With fewer than 100 days left before the scheduled Oct. 1 launch of federal and state-backed health insurance marketplaces, it's understandable why there's some concern for the hospital community that things may not get off to a good start.
At this stage of the game, a lot is still unknown and a lot could still go wrong. I'm not worried, though, largely because of my experience during the Y2K scare — more on that later.
Research for a story I'm working on about the marketplaces has revealed unease on the subject. A big worry is derived from the fact that nobody knows who is going to sign up for insurance through the state marketplaces. The exchanges need numbers and health. If only a few people sign up or if those that do are much sicker proportionately than the general population, a marketplace could fail. The premiums wouldn't be great enough to support insurers and patient care.
There's plenty that can be done to increase awareness of the marketplaces, given how little is known about them. According to Kaiser Family Foundation poll results unveiled last week, just 20 percent of respondents had heard at least "some" about the marketplaces and 45 percent had heard nothing at all about them.
To help counter that lack of awareness, Health & Human Services department ramped up its consumer enrollment education efforts with the relaunch of its health reform website this week. Hospitals also are working diligently to grow awareness; look for a story on the subject from my colleague Marty Stempniak in July's issue of H&HN.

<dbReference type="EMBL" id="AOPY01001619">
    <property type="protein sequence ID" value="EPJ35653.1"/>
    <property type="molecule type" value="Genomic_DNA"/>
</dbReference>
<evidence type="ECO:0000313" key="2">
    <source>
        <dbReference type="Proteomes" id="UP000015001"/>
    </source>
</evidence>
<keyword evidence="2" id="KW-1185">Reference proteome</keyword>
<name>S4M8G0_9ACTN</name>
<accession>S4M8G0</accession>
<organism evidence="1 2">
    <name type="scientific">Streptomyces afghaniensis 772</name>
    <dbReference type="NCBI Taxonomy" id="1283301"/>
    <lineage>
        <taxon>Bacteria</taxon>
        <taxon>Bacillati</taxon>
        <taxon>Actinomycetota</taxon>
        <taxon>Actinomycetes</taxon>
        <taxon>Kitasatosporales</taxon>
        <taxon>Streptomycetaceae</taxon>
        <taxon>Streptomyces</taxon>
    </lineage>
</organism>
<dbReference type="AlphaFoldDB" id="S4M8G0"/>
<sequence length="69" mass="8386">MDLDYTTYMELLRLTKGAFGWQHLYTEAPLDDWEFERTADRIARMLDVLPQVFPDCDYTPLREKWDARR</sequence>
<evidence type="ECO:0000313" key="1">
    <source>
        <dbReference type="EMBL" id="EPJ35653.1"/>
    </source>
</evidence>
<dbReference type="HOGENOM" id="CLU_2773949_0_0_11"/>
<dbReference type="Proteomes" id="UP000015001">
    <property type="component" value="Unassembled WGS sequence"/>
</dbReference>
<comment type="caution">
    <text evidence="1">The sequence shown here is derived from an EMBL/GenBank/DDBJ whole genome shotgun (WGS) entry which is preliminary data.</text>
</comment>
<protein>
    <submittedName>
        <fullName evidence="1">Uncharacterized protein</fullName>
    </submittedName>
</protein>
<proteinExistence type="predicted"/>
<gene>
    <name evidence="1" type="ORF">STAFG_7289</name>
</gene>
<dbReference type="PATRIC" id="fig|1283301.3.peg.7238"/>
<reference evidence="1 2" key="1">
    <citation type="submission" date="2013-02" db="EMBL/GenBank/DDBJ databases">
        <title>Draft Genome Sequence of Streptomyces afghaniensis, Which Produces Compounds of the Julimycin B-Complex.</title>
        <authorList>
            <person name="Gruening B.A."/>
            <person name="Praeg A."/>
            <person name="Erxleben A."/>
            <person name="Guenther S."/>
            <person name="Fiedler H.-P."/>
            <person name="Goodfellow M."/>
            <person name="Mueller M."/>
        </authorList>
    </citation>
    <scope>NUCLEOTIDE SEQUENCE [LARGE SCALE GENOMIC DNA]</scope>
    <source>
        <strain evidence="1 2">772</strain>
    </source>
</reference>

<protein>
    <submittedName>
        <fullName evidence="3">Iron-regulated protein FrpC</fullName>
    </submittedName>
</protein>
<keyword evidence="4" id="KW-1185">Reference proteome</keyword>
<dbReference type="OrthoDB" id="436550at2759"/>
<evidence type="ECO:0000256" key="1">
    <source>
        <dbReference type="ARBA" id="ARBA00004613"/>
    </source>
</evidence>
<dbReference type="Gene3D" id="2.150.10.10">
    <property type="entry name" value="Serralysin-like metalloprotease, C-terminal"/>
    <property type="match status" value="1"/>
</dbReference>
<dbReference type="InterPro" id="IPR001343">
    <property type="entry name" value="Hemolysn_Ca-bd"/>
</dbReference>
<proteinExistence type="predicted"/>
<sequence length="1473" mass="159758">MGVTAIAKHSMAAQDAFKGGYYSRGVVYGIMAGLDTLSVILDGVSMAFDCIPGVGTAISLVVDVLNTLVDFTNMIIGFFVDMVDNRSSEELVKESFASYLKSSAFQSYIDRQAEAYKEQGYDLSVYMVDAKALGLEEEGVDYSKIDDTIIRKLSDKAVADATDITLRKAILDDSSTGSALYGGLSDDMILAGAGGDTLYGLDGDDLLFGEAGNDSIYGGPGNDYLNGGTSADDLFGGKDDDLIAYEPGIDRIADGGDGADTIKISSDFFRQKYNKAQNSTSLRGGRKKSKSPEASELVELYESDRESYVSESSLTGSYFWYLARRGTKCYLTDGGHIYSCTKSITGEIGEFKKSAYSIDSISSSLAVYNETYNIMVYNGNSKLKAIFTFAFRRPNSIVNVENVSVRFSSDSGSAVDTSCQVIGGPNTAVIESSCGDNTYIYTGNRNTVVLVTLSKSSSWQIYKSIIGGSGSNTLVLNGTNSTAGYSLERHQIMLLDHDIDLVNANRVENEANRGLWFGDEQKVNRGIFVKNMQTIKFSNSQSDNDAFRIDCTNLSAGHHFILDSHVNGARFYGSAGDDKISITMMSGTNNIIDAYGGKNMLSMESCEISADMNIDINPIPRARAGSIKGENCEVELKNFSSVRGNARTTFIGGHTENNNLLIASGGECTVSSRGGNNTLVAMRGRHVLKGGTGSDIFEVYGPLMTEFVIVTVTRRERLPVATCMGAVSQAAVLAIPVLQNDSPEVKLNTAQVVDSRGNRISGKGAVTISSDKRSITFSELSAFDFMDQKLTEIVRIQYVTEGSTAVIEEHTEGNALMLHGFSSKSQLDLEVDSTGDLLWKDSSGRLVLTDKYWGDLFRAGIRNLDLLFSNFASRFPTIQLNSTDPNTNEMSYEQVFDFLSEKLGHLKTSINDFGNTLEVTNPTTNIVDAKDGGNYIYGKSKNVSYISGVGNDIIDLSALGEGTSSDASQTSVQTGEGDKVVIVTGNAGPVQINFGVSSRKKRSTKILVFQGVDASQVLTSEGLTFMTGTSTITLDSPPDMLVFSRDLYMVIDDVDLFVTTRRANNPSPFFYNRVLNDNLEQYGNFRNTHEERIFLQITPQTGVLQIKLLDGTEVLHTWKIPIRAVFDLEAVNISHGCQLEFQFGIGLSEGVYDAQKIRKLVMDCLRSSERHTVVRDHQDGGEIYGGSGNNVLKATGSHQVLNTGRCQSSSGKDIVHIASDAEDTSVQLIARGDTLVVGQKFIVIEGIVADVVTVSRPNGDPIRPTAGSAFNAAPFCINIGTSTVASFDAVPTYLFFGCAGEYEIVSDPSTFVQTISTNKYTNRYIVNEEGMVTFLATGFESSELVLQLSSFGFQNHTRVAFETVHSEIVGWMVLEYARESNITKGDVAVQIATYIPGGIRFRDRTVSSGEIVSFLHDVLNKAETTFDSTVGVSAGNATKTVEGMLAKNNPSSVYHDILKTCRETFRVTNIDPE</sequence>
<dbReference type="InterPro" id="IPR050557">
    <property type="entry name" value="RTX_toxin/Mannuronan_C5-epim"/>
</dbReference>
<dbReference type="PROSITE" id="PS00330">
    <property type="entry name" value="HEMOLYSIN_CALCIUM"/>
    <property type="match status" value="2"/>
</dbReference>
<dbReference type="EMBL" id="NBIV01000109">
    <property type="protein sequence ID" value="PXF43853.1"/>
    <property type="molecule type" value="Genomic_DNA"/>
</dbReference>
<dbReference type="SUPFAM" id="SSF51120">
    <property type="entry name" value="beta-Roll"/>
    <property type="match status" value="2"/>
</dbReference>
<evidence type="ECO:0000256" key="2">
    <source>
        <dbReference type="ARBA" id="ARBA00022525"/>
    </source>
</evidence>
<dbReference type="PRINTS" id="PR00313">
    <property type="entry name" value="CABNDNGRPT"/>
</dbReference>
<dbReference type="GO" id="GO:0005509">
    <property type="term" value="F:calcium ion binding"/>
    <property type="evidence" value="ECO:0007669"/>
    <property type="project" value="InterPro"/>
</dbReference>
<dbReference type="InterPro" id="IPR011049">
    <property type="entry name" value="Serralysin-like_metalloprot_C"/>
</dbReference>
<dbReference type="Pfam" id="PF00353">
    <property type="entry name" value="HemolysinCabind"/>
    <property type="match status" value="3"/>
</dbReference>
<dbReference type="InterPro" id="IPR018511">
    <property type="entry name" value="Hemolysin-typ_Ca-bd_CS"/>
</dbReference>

There's also the question of whether the membership in exchange plans will be healthy enough to support an exchange with reasonable rates and benefits. That problem also is likely to be lessened if enrollment efforts are successful.
On the other side of the equation, there's no guarantee that the marketplaces will be functional when enrollment begins. Major IT projects like this one tend to be completed late or with some functions not yet ready.
At any rate, the reason why I'm not worried about the looming coverage expansion is that stock market investors aren't worried. An interesting story last week noted that equity investors are bidding up shares of for-profit hospitals, which is seen as a good sign for health care reform, especially given that the broader market is not doing great. That interest is underscored by Tenet Healthcare Corp.'s $1.7 billion agreement this week to buy Vanguard Health System.
I'd like to hear from you if you disagree with my conclusions or have other thoughts on the matter. The stock market is not always right, and there is plenty of time for things to go wrong quickly.
I have had one personal triumph using the stock market as a gauge of the future. During the Y2K computer crash scare, doomsayers had me concerned early on that there was going to be bedlam on Jan. 1, 2000, as computers controlling power stations and other vital functions would crash because they couldn't handle a date with "00" for the year.
But closer to the end of 1999, the stock market seemed to be fine with the situation as prices surged. I decided I was, too. While some of my friends and colleagues stocked up on emergency supplies for the transition, I stocked up on sparkling wine. There were no major computer crashes, no mass power outages and no bedlam.
I'm looking forward to learning what the stock market will be telling us about health care reform come August and September.